Recently, I joined a running club with the sole aim of meeting men. That’s what they recommend if you’re single, isn’t it – drag yourself along to evening classes until you finally get lucky. They say you should learn French, or take up badminton, or spend two hours every Tuesday sensually moulding pottery. Ideally you’ll meet your match there, and the pair of you will leave arm in arm, never to speak French again.
Well, whoever ‘they’ are, their wisdom has proved surprisingly enduring. In our Tinder era, when Casanova12Inch is just a quick right swipe away, evening classes are catnip to traditionalists. That speccy bloke staring intently at you as he kneads his clay? Never mind his sweat stains, or his oddly vulval take on ceramics: he’s why you’ve splurged £50 on making an urn as opposed to just watching the telly.
I decided, if I was going to attend an evening class, it should at least be roughly aligned to something I was doing already. If I took up cajon box drumming, say, I’d end up resenting it. No amount of amatory potential could compensate for the cajon box drumming. I mean, I’m a busy woman – I have friends, and a job, and a broadband connection. Why should I carve a giant hole in my schedule for cajon box drumming, when my coupled-up friends are spared the horror and permitted to go the pub?
A running club it was then. I run a fair bit anyway, so of all the monstrosities I could have chosen it seemed like my safest bet. Worst comes to the worst, I told myself, I’ll just get better at running. There’s something to be said for supercharging your cardiovascular system and adding an extra layer of striation to your calf muscles; even better when the dangled bait is lots and lots of men.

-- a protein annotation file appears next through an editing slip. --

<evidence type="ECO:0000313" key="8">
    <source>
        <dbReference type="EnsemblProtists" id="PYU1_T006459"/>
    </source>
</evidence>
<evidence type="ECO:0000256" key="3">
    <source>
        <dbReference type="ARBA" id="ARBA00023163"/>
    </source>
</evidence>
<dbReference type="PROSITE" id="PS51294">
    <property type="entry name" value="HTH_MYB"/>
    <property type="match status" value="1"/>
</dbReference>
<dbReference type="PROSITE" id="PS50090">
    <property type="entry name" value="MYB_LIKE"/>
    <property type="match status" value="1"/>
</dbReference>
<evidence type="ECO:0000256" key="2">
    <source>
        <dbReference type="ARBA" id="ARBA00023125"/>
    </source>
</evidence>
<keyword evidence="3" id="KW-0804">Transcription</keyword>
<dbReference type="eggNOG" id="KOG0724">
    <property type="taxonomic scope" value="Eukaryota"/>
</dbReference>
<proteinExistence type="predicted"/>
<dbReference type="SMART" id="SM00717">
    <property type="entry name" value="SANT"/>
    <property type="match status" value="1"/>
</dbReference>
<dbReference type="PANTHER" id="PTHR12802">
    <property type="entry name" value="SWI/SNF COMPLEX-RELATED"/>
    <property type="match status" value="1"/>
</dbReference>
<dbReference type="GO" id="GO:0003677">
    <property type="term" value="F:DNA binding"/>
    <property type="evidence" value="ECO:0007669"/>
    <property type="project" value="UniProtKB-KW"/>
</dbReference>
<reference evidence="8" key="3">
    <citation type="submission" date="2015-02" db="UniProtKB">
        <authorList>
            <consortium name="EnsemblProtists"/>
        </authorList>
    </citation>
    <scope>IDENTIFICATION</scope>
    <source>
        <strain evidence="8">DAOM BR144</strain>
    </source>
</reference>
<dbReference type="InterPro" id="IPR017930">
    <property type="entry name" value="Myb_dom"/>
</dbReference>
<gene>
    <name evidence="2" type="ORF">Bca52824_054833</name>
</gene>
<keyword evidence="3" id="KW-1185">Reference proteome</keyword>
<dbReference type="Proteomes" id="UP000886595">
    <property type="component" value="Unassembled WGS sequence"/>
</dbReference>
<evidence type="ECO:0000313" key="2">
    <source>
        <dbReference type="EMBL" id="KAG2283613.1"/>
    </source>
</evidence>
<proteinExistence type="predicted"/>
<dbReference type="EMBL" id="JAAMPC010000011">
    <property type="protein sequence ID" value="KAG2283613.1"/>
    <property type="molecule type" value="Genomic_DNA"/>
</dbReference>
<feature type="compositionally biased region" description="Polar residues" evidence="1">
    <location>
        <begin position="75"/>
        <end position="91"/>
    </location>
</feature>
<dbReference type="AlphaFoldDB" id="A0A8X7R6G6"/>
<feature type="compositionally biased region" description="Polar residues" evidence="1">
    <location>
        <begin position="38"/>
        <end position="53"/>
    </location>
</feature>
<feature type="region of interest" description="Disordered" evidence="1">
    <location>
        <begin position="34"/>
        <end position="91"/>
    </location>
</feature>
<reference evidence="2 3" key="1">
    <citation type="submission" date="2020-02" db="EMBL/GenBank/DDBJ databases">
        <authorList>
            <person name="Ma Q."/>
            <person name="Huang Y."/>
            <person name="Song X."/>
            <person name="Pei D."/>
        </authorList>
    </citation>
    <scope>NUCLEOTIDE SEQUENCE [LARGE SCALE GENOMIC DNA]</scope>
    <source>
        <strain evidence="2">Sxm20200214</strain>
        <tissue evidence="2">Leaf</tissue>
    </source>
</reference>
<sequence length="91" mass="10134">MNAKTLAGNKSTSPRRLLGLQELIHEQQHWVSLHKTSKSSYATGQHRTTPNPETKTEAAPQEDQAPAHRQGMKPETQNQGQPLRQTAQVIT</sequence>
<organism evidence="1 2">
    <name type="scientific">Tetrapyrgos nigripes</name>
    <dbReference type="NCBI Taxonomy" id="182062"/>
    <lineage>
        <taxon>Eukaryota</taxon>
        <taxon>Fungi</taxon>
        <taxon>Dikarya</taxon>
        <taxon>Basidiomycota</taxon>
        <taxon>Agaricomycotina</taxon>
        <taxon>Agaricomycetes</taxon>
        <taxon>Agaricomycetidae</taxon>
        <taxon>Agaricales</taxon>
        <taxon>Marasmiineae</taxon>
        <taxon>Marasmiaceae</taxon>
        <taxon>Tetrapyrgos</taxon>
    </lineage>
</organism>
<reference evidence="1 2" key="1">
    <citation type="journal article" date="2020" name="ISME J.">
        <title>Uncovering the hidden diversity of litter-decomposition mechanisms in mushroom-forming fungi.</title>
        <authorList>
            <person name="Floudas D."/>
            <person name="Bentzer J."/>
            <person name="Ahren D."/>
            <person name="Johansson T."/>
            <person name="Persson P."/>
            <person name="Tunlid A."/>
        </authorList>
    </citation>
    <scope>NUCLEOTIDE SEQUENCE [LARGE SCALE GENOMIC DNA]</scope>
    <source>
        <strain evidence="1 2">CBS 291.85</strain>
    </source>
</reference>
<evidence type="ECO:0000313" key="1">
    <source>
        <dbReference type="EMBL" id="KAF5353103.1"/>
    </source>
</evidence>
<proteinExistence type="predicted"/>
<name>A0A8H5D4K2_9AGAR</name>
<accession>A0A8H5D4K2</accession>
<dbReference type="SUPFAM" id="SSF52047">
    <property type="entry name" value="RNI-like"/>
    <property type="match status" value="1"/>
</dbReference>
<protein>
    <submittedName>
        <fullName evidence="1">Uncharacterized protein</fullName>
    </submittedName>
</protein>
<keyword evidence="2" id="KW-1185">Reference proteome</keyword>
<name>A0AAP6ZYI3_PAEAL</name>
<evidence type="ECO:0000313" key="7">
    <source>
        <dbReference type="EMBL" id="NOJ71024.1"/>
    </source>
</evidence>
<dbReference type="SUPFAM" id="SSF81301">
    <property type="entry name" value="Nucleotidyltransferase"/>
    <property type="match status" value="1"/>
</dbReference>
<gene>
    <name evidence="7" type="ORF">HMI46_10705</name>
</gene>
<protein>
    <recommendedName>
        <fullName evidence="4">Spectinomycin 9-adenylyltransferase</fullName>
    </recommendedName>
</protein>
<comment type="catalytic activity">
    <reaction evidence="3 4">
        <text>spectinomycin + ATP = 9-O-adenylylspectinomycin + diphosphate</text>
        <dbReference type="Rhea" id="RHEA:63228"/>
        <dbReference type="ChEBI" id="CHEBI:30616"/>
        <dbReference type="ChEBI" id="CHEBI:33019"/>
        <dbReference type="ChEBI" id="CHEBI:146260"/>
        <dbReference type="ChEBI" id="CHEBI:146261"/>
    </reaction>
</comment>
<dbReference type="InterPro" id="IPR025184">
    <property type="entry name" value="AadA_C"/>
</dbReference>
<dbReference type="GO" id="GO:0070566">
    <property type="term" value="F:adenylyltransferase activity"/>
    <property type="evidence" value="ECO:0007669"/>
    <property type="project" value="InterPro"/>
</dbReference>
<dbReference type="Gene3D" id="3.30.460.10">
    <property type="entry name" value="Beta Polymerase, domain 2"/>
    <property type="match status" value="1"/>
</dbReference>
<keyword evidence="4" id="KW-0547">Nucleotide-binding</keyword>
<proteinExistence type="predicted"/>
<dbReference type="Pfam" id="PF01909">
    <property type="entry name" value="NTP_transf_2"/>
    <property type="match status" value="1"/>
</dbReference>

In theory, this would be an excellent way to meet them. You set off in pace groups, and with iPods sadly banned, you’re encouraged to chat en route. So you’ve got nearly an hour of talking, after which the thirstier members can rehydrate with a pint. Boy after boy, many of them single, all pumped up with running endorphins and possibly Guinness: what’s not to like?
What’s not to like, it turns out, is a many-splendored beast. I’ve been to the running club three times now, and that’s enough to have a handle on the key flaws in my plan.
To begin with, there’s the talking. Talking while running is like attempting to dance while typing, or sing an operatic two-part harmony while downing a can of Coke. It is like rubbing your head while patting your stomach while playing the banjo with your feet. Others can do this: they can glide around those parks, chatting away as volubly as if they’d gone round their mate’s house for tea. I, on the other hand, can barely string two syllables together before I am forced to take a bronchitis breath.
Secondly, there’s the aesthetic element. Some girls look great while running: svelte and gazelle-like and beaded with sweat like dewdrops on a balmy spring day. I tend more towards the drunken wildebeest end of the spectrum. One time, I finished a run with mascara all down my cheek. The next time, I finished a run with five drowned flies embedded in my neck sweat. It’s the sort of look only encountered in very niche corners of the internet.
Thirdly, there’s the men themselves. Unfortunately, the sort of men you meet at a running club tend to be men who like running. So, while I have a love-hate relationship with the ‘sport’ (I tend to love finishing a run, and hate actually doing it), they’re the type who do things like embark on ultramarathons for fun. If ever you wanted to feel like a lazy lush, you could do worse than charge alongside some sprightly chap who’s just about to accomplish his ‘first 100’.
I probably should give the club more of a chance. It may be that I need to join a more sensible pace group: evidently I am going full pelt, while my cohorts are gently jogging far below the threshold of their abilities. But the slower the group, the less favorable the gender ratio, and it is necessary to run as fast as possible if one is hell bent on meeting men.
As I fall behind them, in mile 5 or 6, I am placed in the unenviable position of literally chasing them. I am the pursuer, not the pursuee, hounding them down and panting like a dog as they slip further and further away. As it is in life, so it is in running. I wonder if I’d have any more luck with making pottery.
British freelance journalist living in the Netherlands